Today a press conference was held to announce publication of a study of Vaccine Injury Compensation Program decisions– 83 were made in favor of children who developed autism after vaccination. The peer-reviewed study by Mary Holland, Research Scholar and Director of the Graduate Legal Skills Program, NYU School of Law; Louis Conte, Robert Krakow, and Lisa Colin, was published in the Pace Environmental Law Review .
However, the DHHS has claimed, “HHS has never concluded in any case that autism was caused by vaccination.” Really?
In an article by Vera Sharav of the Alliance for Human Research Protection, Sharav notes:
The catalyst for this Pace law review of VICP published compensated cases, was the case of Hannah Poling. In a 2008 report submitted to the VICP (which was leaked to the press) the Health and Human Services administration “conceded” that vaccines had triggered Hannah Poling’s encephalopathy and subsequent developmental regression. HHS’s description of the child’s condition implied a distinction between “autism-like symptoms” and “autism,” although there was no ambiguity that Hannah Poling in fact had autism.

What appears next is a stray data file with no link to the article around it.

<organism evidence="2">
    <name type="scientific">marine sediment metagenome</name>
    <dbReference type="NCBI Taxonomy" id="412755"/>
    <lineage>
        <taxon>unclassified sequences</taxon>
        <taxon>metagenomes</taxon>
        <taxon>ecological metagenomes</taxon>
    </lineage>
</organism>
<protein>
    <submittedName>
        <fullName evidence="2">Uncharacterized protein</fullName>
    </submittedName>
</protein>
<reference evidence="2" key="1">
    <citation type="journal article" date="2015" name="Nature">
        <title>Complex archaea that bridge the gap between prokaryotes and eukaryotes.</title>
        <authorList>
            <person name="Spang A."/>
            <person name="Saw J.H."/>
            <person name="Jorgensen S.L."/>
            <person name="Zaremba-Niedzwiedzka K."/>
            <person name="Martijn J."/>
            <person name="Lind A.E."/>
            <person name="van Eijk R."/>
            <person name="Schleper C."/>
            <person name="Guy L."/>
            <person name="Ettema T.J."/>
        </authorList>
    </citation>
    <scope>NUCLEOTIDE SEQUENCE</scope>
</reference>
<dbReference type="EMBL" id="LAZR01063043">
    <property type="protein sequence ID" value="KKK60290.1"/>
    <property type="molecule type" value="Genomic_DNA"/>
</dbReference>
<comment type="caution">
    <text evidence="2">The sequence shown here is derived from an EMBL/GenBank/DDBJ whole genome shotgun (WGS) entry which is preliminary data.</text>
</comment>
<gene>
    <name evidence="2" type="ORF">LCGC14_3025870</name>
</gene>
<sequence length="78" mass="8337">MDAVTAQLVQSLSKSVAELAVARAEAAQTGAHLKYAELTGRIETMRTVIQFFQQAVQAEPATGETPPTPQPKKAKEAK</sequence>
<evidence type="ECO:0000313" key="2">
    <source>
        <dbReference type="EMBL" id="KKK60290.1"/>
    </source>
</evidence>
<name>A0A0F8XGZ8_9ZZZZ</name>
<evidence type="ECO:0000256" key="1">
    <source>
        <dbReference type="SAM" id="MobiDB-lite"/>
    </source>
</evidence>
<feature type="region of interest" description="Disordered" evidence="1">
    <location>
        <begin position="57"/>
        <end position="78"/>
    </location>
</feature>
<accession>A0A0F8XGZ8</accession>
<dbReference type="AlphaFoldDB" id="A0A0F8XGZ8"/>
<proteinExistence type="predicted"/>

In 2010, the VICP court award Poling $1.5 million, while denying other similarly injured children compensation. Nevertheless, in March 3, 2011, HHS baldly disclaimed its own 2008 “concession” document, stating in its Statistics Report: “HHS has never concluded in any case that autism was caused by vaccination.”
WHAT WILL IT TAKE FOR GOVERNMENT TO ACKNOWLEDGE A LINK BETWEEN VACCINES AND AUTISM?
Of note, a key similarity among the 83 successful claims, including the Poling case, claims which produced more than $96.7 million in settlements and awards, is semantics not evidence of injuries: the families who were successful in their claims did not assert that autism was their child’s primary injury.